The book’s four main chapters focus upon themes and ideas. Although Chapter One begins with the subhead “Genesis,” it does not tell the story of how the band met and came to be. Rather, it begins by describing the emotions and places conjured by the album, the instrumental textures that constitute its sound, the embodiment of the musicians who perform on it, and its reception by and influence on musicians in the 1970s and in the 1990s. Chapter Two introduces the band members and proceeds somewhat chronologically through the founding of the group by Ana Da Silva and Gina Birch, its several incarnations before enlisting Palmolive, late of the Slits, as drummer, installing Shirley O’Loughlin as manager/collaborator, and recruiting classically trained violinist Vicky Aspinall from a flyer hung in a leftist bookstore. Each member is provided an in-depth biological sketch, focusing on what led them to make music that reflected their inner lives as women growing up under oppressive conditions. Pelly describes how together, the Raincoats embraced the politics of not following musical rules, willful amateurism, and the desire to use the musical tools of rock music differently in order to explore sounds, moods, and textures. The Raincoats, Pelly demonstrates, embraced democracy by always speaking as and for the group while fervently maintaining each member’s individual approach to art, music, and life.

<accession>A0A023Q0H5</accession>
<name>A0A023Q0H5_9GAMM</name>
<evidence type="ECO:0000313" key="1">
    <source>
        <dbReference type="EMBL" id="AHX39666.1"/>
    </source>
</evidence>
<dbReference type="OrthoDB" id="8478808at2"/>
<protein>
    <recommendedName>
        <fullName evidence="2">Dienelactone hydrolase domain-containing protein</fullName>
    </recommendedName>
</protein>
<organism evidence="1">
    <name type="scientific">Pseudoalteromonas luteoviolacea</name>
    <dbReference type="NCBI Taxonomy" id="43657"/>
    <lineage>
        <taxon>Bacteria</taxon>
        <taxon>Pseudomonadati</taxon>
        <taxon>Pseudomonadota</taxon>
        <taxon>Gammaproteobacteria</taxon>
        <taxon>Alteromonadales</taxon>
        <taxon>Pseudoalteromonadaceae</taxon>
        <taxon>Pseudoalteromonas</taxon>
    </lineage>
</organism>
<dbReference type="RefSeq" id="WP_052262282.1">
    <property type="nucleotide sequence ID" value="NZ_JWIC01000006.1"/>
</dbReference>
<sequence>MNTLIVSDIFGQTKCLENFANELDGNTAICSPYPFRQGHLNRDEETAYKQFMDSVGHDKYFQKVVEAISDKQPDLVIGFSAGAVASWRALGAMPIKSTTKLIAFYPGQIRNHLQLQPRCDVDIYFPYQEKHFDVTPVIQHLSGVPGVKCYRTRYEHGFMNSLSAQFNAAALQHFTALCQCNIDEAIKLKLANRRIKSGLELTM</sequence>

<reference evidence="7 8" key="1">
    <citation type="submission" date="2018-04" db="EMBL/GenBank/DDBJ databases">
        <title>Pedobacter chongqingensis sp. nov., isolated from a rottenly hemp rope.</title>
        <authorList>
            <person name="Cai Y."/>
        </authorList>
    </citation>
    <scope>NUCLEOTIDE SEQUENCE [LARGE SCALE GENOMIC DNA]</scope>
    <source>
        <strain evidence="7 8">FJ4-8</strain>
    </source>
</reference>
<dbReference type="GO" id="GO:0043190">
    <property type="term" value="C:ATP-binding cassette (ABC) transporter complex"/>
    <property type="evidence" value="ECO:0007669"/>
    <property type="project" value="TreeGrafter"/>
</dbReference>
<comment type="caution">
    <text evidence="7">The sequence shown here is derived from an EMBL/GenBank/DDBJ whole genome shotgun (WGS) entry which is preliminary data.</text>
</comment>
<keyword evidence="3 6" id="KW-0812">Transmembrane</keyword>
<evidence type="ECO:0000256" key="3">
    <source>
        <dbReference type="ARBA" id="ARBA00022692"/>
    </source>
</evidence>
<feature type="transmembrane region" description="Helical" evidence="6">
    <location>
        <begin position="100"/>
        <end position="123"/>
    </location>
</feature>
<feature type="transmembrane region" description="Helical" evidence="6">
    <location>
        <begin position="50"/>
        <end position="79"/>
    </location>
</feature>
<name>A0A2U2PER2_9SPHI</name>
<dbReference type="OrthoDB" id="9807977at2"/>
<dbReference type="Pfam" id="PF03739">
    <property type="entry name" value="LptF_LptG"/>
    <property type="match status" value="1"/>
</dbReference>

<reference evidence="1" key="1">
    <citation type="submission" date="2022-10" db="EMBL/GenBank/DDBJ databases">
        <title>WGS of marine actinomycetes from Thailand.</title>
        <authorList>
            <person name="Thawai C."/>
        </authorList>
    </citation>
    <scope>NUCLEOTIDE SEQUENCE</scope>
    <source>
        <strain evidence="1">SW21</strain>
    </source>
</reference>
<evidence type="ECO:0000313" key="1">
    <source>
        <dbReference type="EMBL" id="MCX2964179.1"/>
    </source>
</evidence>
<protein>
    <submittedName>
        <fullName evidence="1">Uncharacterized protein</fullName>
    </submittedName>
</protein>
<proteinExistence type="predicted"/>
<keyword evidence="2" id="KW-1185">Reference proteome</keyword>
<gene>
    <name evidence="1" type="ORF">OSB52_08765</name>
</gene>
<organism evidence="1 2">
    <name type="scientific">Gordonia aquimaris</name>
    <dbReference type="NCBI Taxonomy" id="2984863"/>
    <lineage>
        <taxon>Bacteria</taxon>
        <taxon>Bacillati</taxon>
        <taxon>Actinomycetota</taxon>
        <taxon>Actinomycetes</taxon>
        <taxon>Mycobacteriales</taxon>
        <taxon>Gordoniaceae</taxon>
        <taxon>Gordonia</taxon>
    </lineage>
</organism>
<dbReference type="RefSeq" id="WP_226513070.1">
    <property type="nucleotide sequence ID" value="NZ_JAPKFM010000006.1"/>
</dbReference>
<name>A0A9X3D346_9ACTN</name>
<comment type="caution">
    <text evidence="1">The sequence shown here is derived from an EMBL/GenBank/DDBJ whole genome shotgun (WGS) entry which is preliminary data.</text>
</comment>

The final two chapters examine the songs on The Raincoats, thematically rather than in order. Pelly thereby links the album’s concerns to the daily and emotional lives of band members and their milieu. She positions the songs as emanating from a variety of influences, including “making do” by squatting in abandoned houses, consumerism, love, conceptual art, sexual politics, nationalism, spiritual searching, experimentalism in recording, navigating urban space, and the community fostered by and around the Rough Trade label and record store. For example, Pelly makes astute observations about filmic emotions conveyed by some of the songs, and the group’s further queering of the Kinks’ “Lola.” Pelly’s epilogue briefly discusses how a couple of popular films have used music from The Raincoats as statements about being triumphantly different in a culture that tends toward conformity. She concludes with personal recollections of attending some recent shows by the group, now finally reaping the acclaim and recognition that they deserved but never truly sought.

Pelly’s The Raincoats honors its subject and its influence on her and, it may be extrapolated, anyone who has been moved by and found a bit of themselves in the album. She did not write a typical rock biography, but a highly textured and in places intimate description of the spaces, places, experiences, and times that the members of the Raincoats came from and lived through. Her book is mercifully light on attributions of male influence on the Raincoats’ music. Pelly’s focus is instead upon how four women (five counting Shirley O’Loughlin) of disparate backgrounds found each other and channeled their life experiences, passions, and emotions to make music that truly reflected being women in a particular time and space yet is increasingly timeless and influential.